World War I: Bad Romance — Gibson’s Chilling Personification of War

(The following is a guest post by Katherine Blood of the Prints and Photographs Division.)

"And the Fool, He Called Her His Lady Fair," by Charles Dana Gibson. 1917. Gift of Charles D. Gibson and Kay Gibson, 2013. Prints and Photographs Division.

“And the Fool, He Called Her His Lady Fair,” by Charles Dana Gibson. 1917. Gift of Charles D. Gibson and Kay Gibson, 2013. Prints and Photographs Division.

Illustrator Charles Dana Gibson was already a celebrity when tapped in April 1917 to lead the federal government’s Division of Pictorial Publicity — an arm of Woodrow Wilson’s Committee on Public Information. He was enlisted by Committee head George Creel, who believed that visual art could provide a unique service in winning the hearts and minds of the American public. And not just any art — nothing less than the best art by the best artists was sought to bolster recruitment, fundraising, service by women and civilians and troop support in myriad forms including contributions for camp libraries. When Gibson famously urged fellow artists to “Draw ‘till it hurts!” in support of America’s war effort, he was addressing such luminaries as James Montgomery Flagg, Howard Chandler Christy and Edward Penfield, to name just a few of the division’s more than 300 participants.

The weaker sex. By Charles Dana Gibson, 1903. Prints and Photographs Division.

The weaker sex. By Charles Dana Gibson, 1903. Prints and Photographs Division.

Among Gibson’s most enduring creations was the iconic Gibson Girl, who began appearing in the 1890s. She embodied the “New Woman” who was active and independent, intelligent and beautiful. But a very different kind of Gibson woman commanded my attention when I had the chance to co-curate the exhibition “World War I: American Artists View the Great War” with my colleague Sara W. Duke. In a vivid satire called “And the Fool, He Called Her His Lady Fair,” Gibson presents war as a woman who is an unsettling hybrid of menace and allure, the seeming antithesis of the fresh, youthful and wholesome Gibson Girl ideal. At the same time, her casual dominance over a male companion echoes a recurring theme in Gibson’s work in which women are anything but the weaker sex. Here, she is a bored femme fatale, dripping with disdain. Contemporary audiences would have recognized her would-be partner as a sardonic incarnation of Germany’s Supreme War Lord Kaiser Wilhem II. Gibson presents him as a kind of visual double-entendre, clutching his chest in a way that might suggest amorous suitor or heart attack victim. His neglected gifts of roses, pearls and coins are strewn around the room. Among them, an Iron Cross medal lies ignored on the couch — suggesting that Wilhelm has lost or squandered his valor.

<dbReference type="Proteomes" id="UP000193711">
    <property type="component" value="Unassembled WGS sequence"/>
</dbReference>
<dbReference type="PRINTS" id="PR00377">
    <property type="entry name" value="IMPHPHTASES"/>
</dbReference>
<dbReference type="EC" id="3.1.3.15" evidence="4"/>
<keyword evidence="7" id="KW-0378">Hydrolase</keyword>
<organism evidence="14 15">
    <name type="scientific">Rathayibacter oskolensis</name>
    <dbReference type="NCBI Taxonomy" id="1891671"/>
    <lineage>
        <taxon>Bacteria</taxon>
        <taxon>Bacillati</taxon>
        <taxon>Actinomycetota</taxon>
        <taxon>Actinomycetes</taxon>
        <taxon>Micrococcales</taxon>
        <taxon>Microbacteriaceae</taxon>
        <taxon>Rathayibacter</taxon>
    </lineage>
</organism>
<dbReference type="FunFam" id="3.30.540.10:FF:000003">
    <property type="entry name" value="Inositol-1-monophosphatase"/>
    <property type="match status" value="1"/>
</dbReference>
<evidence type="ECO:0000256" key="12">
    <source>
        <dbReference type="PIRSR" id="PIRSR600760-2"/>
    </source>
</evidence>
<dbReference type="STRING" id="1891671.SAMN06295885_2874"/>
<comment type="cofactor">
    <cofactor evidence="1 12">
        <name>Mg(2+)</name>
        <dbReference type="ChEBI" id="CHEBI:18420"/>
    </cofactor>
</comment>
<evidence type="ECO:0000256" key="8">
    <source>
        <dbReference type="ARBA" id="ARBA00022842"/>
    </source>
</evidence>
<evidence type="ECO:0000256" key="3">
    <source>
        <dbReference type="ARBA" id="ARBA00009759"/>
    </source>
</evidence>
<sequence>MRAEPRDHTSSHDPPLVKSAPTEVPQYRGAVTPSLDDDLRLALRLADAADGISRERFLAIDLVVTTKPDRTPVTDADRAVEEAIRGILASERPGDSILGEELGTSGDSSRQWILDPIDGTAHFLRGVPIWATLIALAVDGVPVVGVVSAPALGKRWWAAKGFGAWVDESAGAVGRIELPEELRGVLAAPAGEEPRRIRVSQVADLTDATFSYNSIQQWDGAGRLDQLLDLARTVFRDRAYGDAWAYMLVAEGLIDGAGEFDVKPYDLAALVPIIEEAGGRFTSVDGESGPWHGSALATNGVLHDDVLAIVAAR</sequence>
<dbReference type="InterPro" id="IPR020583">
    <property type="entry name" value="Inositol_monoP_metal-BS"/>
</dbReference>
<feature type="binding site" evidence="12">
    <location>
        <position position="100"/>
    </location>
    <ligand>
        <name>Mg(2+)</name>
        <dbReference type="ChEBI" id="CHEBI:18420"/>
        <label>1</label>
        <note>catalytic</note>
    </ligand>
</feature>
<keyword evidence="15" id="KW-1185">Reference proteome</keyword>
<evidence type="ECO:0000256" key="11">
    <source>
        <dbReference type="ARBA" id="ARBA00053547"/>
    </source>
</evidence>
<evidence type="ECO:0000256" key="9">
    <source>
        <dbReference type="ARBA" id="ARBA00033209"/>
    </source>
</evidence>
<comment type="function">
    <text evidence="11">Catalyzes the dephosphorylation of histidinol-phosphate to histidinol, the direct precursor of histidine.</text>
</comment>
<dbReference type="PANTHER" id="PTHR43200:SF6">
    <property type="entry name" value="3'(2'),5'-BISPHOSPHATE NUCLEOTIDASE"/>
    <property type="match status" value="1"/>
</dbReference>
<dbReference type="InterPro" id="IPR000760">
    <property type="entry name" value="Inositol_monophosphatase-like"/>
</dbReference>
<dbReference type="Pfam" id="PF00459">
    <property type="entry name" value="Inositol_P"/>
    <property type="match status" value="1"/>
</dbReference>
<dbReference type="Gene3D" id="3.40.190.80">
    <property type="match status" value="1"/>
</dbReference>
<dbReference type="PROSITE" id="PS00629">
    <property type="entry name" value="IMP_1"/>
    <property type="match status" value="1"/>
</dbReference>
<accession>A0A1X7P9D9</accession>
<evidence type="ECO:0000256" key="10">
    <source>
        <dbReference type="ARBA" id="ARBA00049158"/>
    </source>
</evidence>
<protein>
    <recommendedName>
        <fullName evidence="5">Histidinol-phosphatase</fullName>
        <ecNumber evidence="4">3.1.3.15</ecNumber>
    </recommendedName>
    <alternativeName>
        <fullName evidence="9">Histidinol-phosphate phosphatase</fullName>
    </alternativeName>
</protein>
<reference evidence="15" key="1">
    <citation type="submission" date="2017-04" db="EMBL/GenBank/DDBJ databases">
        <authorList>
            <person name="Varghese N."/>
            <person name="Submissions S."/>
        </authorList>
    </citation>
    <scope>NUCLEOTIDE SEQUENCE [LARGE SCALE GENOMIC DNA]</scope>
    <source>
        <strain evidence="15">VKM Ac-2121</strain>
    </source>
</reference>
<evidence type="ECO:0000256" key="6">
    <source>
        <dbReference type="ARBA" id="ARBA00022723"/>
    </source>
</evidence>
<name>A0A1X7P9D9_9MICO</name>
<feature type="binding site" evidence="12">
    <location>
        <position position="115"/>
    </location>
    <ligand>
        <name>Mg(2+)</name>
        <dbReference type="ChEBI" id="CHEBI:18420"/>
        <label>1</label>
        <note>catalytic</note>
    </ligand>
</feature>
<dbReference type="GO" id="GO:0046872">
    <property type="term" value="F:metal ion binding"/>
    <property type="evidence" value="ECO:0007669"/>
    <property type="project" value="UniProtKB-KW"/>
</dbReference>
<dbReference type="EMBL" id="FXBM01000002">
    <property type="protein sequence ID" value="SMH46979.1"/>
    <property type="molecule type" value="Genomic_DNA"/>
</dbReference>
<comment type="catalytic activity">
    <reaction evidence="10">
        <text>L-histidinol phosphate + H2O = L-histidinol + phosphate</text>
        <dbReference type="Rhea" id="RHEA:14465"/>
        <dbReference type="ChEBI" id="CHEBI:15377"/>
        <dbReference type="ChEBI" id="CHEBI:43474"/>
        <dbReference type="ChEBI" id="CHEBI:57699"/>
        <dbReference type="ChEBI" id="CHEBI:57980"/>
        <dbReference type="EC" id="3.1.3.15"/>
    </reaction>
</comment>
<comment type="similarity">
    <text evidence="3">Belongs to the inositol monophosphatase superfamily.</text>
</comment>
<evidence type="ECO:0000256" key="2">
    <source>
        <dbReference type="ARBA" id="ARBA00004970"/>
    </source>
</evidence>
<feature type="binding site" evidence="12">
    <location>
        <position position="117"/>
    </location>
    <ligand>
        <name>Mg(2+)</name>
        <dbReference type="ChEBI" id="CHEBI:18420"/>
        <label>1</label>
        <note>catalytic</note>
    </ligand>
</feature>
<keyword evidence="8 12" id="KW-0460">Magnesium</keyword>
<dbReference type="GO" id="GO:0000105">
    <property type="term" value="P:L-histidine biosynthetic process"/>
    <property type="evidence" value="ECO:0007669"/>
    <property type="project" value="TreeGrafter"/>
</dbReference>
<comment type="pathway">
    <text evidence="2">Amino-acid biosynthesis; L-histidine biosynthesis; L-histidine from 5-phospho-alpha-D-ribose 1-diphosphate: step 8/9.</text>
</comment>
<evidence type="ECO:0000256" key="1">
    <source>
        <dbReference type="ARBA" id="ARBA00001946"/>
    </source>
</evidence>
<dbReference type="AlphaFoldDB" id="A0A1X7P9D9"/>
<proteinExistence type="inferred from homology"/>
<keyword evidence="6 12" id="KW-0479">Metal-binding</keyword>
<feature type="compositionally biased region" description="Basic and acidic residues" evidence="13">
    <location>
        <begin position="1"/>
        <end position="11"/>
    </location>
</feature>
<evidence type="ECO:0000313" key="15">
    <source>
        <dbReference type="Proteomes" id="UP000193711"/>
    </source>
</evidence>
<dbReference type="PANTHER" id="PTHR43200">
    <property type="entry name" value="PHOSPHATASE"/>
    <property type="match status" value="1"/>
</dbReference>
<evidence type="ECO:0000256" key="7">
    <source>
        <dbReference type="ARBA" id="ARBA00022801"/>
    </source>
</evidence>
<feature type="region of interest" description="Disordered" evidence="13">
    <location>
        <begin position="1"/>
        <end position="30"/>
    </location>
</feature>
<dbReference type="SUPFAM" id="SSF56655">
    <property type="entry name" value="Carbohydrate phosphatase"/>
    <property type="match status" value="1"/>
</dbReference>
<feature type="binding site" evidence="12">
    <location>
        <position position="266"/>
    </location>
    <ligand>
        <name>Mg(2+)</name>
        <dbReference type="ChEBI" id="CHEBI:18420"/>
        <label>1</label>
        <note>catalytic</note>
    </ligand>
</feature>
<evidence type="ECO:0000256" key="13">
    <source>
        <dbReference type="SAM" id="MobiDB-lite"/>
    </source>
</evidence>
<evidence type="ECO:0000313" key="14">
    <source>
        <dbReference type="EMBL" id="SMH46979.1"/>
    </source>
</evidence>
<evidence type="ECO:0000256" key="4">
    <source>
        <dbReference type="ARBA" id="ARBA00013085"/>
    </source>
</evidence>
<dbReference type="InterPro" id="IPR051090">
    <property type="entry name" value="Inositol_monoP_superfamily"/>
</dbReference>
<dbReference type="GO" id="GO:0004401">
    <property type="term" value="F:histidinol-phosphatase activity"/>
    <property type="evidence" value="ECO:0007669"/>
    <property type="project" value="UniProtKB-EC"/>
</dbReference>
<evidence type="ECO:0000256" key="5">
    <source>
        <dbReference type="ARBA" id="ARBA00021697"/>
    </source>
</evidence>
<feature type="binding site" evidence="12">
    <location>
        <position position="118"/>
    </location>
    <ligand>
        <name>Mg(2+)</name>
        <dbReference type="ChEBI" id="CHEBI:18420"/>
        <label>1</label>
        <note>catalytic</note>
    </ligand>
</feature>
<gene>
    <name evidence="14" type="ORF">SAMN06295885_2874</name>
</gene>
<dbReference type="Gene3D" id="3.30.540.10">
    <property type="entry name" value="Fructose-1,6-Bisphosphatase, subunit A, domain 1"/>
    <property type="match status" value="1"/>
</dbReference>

Kaiser Wilhelm of Germany. Prints and Photographs Division.

Kaiser Wilhelm of Germany. Prints and Photographs Division.